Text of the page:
When we take a vacation to Disney World, our family has almost as much fun planning the trip as we do going on it. Once we decide how we’ll get there, we create menus of possibilities. We research various restaurants, read reviews of new attractions at the parks, talk about our individual hopes for the trip, and make a tentative plan for when we might do what. But once we get to Disney, our plans often change. A rainy day may require that we see a movie instead of visit the pool. A short line may be an opportunity to get an extra chance at a popular ride. We love to have plans, and it is always fabulous when they work out. But the planning phase is helpful even when things don’t go as planned. Planning always helps us know what the possibilities are when things don’t go as planned. Planning helps us enjoy our trip because of the options we have built in.
Planning a unit of study is much like that. I used to think of a unit of study as a set of daily minilesson plans. But I’ve realized that unit planning is not merely about creating lessons for several days. Several things go into planning, but I’ve come to think of unit planning as creating a menu of opportunities that can grow and change as we get into the unit. I’ve been teaching long enough to know I can count on certain things in my teaching. But I also know that every class is different, and if I truly go listen to my students, I can’t just follow the same lesson plans year after year.
So I plan a unit of study much like I plan a vacation. I dig in and study the big idea. I think of all the possibilities. I create opportunities, and I collect stacks of resources. I want to have as much available as possible throughout the unit, and I plan for flexibility. I find that when I know the big picture well, when I know where we are going and have at my fingertips a variety of things to support the learning, my students learn.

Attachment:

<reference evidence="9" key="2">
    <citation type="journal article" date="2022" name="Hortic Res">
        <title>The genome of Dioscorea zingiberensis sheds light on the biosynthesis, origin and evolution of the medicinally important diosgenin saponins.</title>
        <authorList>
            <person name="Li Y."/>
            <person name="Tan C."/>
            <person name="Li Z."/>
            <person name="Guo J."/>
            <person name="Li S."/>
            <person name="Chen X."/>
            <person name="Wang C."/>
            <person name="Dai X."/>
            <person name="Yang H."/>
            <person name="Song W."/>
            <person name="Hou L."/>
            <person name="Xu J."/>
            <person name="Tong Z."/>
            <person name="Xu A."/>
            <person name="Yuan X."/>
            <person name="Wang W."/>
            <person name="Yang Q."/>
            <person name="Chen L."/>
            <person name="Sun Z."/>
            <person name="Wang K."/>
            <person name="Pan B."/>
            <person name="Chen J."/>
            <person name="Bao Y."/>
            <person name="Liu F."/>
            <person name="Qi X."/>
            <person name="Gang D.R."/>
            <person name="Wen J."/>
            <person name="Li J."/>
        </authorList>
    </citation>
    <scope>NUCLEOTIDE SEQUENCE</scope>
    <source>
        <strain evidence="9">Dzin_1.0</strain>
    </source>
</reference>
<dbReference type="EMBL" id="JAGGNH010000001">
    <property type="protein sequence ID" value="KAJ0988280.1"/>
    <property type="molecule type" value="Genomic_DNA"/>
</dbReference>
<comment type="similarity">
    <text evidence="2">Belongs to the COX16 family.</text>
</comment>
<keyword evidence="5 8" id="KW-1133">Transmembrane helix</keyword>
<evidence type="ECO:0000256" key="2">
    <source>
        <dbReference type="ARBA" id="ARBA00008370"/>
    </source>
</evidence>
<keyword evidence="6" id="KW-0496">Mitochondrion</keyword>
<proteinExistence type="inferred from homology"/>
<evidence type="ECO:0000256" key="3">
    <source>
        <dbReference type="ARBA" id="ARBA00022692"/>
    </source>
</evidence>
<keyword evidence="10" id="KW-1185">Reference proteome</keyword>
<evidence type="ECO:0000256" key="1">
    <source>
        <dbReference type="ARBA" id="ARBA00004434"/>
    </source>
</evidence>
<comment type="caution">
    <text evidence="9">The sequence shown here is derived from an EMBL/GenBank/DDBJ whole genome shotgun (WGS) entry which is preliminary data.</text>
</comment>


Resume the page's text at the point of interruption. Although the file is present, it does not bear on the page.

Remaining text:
I follow the same steps when designing any writing unit of study. I determine goals, organize minilessons, collect resources, create scaffolds, and plan for sharing. These steps help me keep my eye on the big picture on a daily basis. Recently I planned a narrative writing unit of study, and this is the thinking I did.
Step 1: Determine Big Goals
The narrative unit of study is one of the first genre studies in our writing workshop. After we’ve developed routines and learned about living our lives as writers, we go into a unit of study on narrative writing. Of course a goal for that study is for students to learn to grow as writers of narrative text. But since it is our first unit of study, I have other, more important goals for the writers in my classroom—goals that will be important no matter what they write. Within the unit I want my students to begin to
- learn how to study a mentor text and use what they learn from other writers,
- use learning from minilessons in their independent writing,
- organize writing in a way that makes it easy to go back to,
- learn the power of revision,
- try new things while revising,
- use feedback to make their writing better, and
- find new ways to share published writing with others.
Step 2: Organize Writing and Minilesson Work
After students have become comfortable keeping a notebook, whether that is a traditional or digital notebook, I know that I’ll want them to have a place to collect writing and learning across a unit of study. I plan to give each child a folder with prongs to keep things from the whole-class minilessons—tools such as our district writing checklist, texts from minilessons, and their writing. For this unit, I brainstormed the minilesson topics specific to narrative that we’d be learning. I wasn’t sure of the order they would go in or how much time we’d spend on each, but I wanted them to have a visual reference as a reminder of the things to think about while writing narratives. So I created a sheet for their notebook with space for any personal notes as we went along.